A Short History of Miniature Books
The earliest miniature books date from the Middle Ages — one-of-a-kind, hand scribed and illuminated manuscripts — primarily devotionals and bibles used by royalty. The first printed miniature book was Diurnale Moguntinum, a pocket-size volume printed in 1468 by Peter Schoffer, assistant and successor to Johann Gutenberg.
Another early printer of small books was Greek and Latin scholar Aldus Manutius; in the the late 15th century his Aldine Press in Venice was well known for miniature reproductions of early classical writings.
Miniature books were very popular in England and France during the 17th and 18th centuries; ladies and gentlemen of the period carried in their pockets not only prayer books and bibles but also books of poems and almanacs. Almanacs, many illustrated with beautiful engravings, were in especially high demand. These tiny books (including dictionaries, almanacs, and the works of Shakespeare) often were bound with expensive leathers, mother of pearl, tortoiseshell, bone, silver, and even gold.
Small format children’s books have been produced since the mid-19th century, and such fine artists as Caldecott, Walter Crane, and Kate Greenaway illustrated miniature books for children. In 1901, Beatrix Potter published Peter Rabbit, the first of her many juvenile miniature classics. In America, miniature books for children were often used for educational purposes, such as teaching the alphabet.
Miniature books have long been associated with the famous, including:
- At her execution, Anne Boleyn carried a tiny gold-bound book of psalms containing a frontispiece portrait of Henry VIII.
- In 1570, Elizabeth I publisher her own miniature book containing six prayers translated into French, Greek, Italian, and Latin.
- Queen Mary (mother of the present Queen of England) owns a dollhouse that contains an entire library of miniature books.
Emperors and Empresses:
- Napoleon Bonaparte had a miniature traveling library.
- Empress Eugenie had a collection of several thousand tiny books that were destroyed during the Commune.
Presidents and Patriots:
- Abraham Lincoln carried a miniature prayer book with him when he rode circuit as a lawyer in Illinois.
- Franklin Delano Roosevelt had a large collection of miniature books in his Hyde Park library.
- Benjamin Franklin, who had his own traveling library of miniature books, is known to have printed a scaled-down version of Poor Richard’s Almanac.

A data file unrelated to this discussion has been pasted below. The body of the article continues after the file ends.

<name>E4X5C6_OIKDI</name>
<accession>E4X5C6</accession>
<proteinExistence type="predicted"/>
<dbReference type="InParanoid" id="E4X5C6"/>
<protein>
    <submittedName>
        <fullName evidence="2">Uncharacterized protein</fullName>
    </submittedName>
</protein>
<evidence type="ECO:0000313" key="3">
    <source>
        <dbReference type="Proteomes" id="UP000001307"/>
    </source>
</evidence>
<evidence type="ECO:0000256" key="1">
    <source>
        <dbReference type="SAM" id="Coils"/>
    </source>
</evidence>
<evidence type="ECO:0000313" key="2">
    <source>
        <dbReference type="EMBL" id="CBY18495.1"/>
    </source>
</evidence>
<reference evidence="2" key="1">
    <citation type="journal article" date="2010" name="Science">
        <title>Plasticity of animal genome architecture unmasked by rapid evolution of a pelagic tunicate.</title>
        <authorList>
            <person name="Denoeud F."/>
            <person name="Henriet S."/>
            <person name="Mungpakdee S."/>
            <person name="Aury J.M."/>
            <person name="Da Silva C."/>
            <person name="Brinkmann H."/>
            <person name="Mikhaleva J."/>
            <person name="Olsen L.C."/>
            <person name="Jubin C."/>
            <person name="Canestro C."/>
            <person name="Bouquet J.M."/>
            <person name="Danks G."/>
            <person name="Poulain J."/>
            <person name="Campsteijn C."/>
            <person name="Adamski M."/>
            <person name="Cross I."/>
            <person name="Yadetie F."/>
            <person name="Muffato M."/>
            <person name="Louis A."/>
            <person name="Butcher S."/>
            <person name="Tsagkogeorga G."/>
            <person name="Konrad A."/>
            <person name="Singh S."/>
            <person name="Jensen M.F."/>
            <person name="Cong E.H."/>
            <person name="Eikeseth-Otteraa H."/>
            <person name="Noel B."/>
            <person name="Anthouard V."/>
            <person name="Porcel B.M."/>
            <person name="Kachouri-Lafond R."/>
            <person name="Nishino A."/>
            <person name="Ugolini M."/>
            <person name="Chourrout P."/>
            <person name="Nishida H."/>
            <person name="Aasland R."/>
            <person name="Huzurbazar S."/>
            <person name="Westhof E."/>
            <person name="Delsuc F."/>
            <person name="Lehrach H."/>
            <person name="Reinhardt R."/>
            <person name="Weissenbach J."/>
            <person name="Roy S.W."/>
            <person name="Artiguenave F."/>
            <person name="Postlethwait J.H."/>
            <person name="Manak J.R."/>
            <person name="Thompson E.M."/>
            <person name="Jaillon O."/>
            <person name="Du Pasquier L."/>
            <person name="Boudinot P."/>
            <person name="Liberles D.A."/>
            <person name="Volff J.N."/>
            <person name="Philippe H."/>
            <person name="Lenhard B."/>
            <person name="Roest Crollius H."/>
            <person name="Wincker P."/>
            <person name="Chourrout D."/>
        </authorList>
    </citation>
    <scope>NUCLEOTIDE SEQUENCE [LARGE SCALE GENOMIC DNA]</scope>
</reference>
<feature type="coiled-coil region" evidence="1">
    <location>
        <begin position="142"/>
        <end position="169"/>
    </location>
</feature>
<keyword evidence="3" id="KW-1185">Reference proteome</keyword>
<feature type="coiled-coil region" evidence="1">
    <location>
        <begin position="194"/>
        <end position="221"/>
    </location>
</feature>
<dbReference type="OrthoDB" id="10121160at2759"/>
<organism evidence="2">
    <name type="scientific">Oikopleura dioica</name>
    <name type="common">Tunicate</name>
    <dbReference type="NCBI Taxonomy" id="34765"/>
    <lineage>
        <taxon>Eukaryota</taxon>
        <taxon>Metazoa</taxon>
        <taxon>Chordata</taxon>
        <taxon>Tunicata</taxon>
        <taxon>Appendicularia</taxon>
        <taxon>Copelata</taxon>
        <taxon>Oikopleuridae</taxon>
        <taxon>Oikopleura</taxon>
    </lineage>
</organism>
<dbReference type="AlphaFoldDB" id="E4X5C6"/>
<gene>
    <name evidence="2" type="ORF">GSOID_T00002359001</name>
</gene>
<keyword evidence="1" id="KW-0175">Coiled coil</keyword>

- The Bronté sisters wrote miniature books when they were young
Collecting miniature books is popular in many parts of the world, including Latin America, France, Italy, Eastern Europe, Holland, Russia, and Japan (where they are called mame-hon or “bean-sized books”).
A Sampling of Miniature Books
Within the basic miniature book framework, many design approaches and formats are possible. This grouping features several:
- On the left is the Lewis Carroll poem Jabberwocky, playfully presented by Maryline Poole Adams (Poole Press). Eschewing the traditional page and cover approach, she married the text and her own wood engravings to a Jacob’s ladder structure that flips and moves so that the nonsense poem shifts for the reader.
- From Rags to Rushes (Oak Park Press), is a personal favorite because of its content. This is a little manual about making handmade paper and it contains a number of paper samples with descriptions of how they were made. Among the samples is a beautiful mid-blue paper made entirely from old denim jeans and another made from a pile of no-longer-worn silk ties!
- Good Book Press, operated by Peter and Donna Thomas, made the tiny baby book covered in lavender fabric decorated with little bunnies and carrots. The book is meant to be filled in with personal information. A simple and beautiful presentation using paper made by hand for this edition.
- Miniature books are made in many countries. In the foreground is a small, immaculately produced volume from Japan.
A Variety of Subjects
Here’s another small group of miniature books from my shelves. Minding the Store is a faithful miniature reproduction of the full-size book by Neiman-Marcus mogul Stanley Marcus. Mr. Marcus was an avid collector of miniature books. He is quoted as saying that his collecting was getting out of hand and his wife kind of put her foot down about adding any more things. But miniature books, were small enough to be smuggled home in a coat pocket! Eventually, Marcus started his own miniature publishing venture, Somesuch Press, and went on to publish quite a few miniature books.
Other books in this photo: Next to Minding the Store is the text of a 1921 essay on the history of the alphabet. It is decorated with printer’s ornaments arranged in various configurations. The cover of the book is cloth that has been printed with a pattern of printers’ ornaments. In purple is The Cask of Amontillado, Poe’s classic story, as published by Bromer Booksellers — one of the best-known bookstores and proponents of miniature books in the world. In front is a 3-volume set of books, focusing on shoes, hats, and bags. Each book is an alphabet, featuring terminology related to the subject matter. Each book is bound in a different marbled paper. Delightfully illustrated.